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ABSTRACT: Several studies showed that the transmission of afferent inputs from the periphery to the somatosensory cortex is attenuated during the preparation of voluntary movements. Here, we tested whether sensory attenuation is also observed during the preparation of a voluntary step. It would appear dysfunctional to suppress somatosensory information which is considered to be of the utmost importance for gait preparation. In this context, we predict that the somatosensory information is facilitated during gait preparation. To test this prediction, we recorded cortical somatosensory potentials (SEPs) evoked by bi-lateral lower limb vibration (i.e., proprioceptive inputs) during the preparation phase of a voluntary right foot stepping movement (i.e., Stepping condition). The subjects were also asked to remain still during and after the vibration as a control condition (i.e., Static condition). The amplitude and timing of the early arrival of afferent inflow to the somatosensory cortices (i.e., P1-N1) were not significantly different between the Static and Stepping conditions. However, a large sustained negativity (i.e. late SEP) developed after the P1-N1 component, which was larger when subjects were preparing a step compared to standing. To determine whether this facilitation of proprioceptive inputs was related to gravitational equilibrium constraints, we performed the same experiment in microgravity. In the absence of equilibrium constraints, both the P1-N1 and late SEPs did not significantly differ between the Static and Stepping conditions. These observations provide neurophysiological evidence that the brain exerts a dynamic control over the transmission of the afferent signal according to their current relevance during movement preparation.Journal of Neurophysiology 04/2013; 110(2). DOI:10.1152/jn.00905.2012 · 3.04 Impact Factor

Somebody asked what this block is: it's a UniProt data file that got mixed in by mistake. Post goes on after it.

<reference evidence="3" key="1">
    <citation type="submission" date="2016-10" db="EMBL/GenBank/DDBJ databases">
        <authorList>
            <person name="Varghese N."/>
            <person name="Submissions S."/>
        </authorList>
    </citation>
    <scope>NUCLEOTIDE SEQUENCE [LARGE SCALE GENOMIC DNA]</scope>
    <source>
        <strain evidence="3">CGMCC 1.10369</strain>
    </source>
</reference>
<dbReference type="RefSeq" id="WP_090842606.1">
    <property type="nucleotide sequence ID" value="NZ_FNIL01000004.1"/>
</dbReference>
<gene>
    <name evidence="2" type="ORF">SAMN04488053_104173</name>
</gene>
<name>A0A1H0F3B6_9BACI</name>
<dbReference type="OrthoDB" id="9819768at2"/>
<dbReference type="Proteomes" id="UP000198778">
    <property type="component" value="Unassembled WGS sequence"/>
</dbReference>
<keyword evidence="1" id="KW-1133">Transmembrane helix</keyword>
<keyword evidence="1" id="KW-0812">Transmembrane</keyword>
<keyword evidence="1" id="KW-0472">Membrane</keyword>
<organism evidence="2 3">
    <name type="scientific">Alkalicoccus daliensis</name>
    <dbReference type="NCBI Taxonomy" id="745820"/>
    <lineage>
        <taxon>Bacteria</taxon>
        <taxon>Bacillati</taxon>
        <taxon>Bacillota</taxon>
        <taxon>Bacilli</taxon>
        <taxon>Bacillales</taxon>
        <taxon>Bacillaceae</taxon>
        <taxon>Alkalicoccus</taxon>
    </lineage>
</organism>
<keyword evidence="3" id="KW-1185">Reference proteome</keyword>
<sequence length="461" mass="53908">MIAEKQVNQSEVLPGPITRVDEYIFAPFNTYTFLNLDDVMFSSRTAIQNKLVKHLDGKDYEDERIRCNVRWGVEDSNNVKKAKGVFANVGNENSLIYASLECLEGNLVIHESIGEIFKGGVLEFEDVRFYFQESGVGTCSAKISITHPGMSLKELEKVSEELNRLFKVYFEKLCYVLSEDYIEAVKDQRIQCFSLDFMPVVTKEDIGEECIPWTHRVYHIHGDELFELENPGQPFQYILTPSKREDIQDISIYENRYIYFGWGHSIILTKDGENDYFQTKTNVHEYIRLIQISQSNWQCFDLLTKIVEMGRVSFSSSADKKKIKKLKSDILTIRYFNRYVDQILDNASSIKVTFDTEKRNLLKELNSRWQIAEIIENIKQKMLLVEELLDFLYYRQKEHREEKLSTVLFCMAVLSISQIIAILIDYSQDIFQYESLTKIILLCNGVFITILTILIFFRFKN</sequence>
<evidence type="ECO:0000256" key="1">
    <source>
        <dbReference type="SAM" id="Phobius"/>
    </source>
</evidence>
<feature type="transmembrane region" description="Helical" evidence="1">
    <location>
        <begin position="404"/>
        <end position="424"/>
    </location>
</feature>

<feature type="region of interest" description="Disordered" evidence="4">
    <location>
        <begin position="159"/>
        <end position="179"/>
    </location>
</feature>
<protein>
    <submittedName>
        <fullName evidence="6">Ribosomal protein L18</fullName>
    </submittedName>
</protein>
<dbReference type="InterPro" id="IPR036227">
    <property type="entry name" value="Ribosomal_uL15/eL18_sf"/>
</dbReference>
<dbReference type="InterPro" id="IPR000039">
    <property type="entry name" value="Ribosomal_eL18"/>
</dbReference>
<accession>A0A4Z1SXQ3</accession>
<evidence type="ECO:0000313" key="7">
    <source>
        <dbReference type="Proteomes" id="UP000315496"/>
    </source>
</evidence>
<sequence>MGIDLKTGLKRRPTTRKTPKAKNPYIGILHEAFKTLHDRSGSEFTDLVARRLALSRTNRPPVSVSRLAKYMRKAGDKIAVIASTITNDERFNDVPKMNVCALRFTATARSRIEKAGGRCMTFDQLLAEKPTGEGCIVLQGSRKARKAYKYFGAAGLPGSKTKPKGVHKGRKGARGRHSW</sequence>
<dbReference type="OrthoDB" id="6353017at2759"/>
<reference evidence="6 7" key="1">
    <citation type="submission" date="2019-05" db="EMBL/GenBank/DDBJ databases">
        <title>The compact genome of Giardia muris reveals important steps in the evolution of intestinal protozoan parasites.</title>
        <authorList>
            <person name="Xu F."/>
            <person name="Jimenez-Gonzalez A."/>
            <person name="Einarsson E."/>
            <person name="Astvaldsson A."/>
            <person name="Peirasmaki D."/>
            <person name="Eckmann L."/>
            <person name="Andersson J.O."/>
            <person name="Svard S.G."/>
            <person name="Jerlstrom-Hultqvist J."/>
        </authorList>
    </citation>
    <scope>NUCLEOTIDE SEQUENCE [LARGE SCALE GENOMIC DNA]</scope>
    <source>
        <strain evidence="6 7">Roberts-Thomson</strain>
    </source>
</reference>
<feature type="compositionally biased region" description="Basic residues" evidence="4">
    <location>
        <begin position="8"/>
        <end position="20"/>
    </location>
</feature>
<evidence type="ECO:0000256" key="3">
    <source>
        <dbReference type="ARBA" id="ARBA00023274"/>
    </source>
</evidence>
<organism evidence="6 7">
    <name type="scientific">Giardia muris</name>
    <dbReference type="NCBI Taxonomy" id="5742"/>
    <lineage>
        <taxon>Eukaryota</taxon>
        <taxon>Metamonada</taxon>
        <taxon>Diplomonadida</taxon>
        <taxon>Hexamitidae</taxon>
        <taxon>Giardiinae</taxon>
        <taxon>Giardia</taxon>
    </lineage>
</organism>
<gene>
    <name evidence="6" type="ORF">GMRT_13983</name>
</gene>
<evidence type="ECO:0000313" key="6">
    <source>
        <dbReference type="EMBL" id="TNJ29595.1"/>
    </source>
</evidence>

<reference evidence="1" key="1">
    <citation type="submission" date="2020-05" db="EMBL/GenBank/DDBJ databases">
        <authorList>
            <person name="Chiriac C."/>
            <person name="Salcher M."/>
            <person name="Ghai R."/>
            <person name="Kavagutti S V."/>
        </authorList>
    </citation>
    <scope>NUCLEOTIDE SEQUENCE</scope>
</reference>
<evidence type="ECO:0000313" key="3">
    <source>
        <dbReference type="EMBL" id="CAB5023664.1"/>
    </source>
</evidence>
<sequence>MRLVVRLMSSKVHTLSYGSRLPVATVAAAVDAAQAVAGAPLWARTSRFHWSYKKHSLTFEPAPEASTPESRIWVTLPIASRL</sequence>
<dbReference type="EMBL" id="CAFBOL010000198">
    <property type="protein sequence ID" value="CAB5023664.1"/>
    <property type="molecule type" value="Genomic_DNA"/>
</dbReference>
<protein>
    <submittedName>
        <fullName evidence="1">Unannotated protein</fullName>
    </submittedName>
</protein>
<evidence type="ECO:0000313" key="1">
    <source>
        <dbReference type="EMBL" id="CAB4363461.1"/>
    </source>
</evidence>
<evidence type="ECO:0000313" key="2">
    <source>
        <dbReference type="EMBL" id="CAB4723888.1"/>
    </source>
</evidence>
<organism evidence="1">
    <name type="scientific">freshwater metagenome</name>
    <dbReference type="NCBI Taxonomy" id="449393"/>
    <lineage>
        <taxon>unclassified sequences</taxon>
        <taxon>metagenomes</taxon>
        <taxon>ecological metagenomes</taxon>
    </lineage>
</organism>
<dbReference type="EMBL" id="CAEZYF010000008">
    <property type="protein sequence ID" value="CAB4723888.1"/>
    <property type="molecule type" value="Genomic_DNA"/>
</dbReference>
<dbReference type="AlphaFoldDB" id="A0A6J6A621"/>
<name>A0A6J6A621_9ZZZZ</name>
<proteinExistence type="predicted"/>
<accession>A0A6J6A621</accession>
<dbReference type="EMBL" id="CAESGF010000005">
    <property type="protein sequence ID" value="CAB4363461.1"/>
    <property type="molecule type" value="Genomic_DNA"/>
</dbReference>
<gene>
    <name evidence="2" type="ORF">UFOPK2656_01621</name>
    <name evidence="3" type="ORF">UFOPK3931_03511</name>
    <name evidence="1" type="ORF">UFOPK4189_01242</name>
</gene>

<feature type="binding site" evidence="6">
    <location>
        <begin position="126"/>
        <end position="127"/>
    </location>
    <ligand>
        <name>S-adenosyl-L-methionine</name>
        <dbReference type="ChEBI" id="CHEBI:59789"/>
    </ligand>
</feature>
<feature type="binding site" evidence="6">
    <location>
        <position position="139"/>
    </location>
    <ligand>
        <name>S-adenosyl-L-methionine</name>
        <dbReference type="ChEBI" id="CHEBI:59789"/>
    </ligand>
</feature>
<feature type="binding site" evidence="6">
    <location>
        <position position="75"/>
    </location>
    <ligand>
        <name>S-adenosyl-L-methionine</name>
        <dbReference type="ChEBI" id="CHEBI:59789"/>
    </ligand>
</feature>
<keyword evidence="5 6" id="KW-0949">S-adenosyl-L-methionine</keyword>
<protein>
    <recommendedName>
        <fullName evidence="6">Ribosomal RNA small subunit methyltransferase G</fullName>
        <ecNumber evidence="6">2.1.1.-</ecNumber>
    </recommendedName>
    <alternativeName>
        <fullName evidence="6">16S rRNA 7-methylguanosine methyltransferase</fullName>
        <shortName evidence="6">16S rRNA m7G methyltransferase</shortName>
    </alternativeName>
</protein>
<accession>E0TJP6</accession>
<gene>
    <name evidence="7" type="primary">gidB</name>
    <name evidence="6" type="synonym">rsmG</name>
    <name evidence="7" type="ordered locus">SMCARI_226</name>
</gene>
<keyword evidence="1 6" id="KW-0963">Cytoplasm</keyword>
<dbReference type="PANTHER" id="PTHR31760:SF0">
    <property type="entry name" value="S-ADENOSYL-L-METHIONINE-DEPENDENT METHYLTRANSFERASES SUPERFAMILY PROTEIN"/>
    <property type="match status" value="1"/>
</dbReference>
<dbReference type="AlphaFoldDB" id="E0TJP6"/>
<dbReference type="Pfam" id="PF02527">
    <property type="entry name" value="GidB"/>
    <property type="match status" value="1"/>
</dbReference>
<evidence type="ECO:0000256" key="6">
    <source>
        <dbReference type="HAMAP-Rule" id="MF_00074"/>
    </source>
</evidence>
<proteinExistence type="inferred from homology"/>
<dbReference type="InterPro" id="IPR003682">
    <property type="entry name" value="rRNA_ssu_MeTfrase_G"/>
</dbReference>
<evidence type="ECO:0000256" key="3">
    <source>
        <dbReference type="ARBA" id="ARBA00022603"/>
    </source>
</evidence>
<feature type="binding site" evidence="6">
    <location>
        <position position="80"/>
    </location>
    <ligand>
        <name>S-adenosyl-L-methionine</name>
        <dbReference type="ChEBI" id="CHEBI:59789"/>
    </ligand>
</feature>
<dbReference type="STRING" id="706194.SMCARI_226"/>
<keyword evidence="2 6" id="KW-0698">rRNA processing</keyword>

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ABSTRACT: The inter-play between changes in beta-band (14-30-Hz) cortical rhythms and attention during somatosensation informs us about where and when relevant processes occur in the brain. As such, we investigated the effects of attention on somatosensory evoked and induced responses using vibrotactile stimulation and magnetoencephalographic recording. Subjects received trains of vibration at 23 Hz to the right index finger while watching a movie and ignoring the somatosensory stimuli or paying attention to the stimuli to detect a change in the duration of the stimulus. The amplitude of the evoked 23-Hz steady-state response in the contralateral primary somatosensory cortex (SI) was enhanced by attention and the underlying dipole source was located 2 mm more medially, indicating top-down recruitment of additional neuronal populations for the functionally relevant stimulus. Attentional modulation of the somatosensory evoked response indicates facilitation of early processing of the tactile stimulus. Beta-band activity increased after vibration offset in the contralateral primary motor cortex (MI) [event-related synchronization (ERS)] and this increase was larger for attended than ignored stimuli. Beta-band activity decreased in the ipsilateral SI prior to stimulus offset [event-related desynchronization (ERD)] for attended stimuli only. Whereas attention modulation of the evoked response was confined to the contralateral SI, event-related changes of beta-band activity involved contralateral SI-MI and inter-hemispheric SI-SI connections. Modulation of neural activity in such a large sensorimotor network indicates a role for beta activity in higher-order processing.European Journal of Neuroscience 02/2010; 31(4):761-9. DOI:10.1111/j.1460-9568.2010.07094.x · 3.67 Impact Factor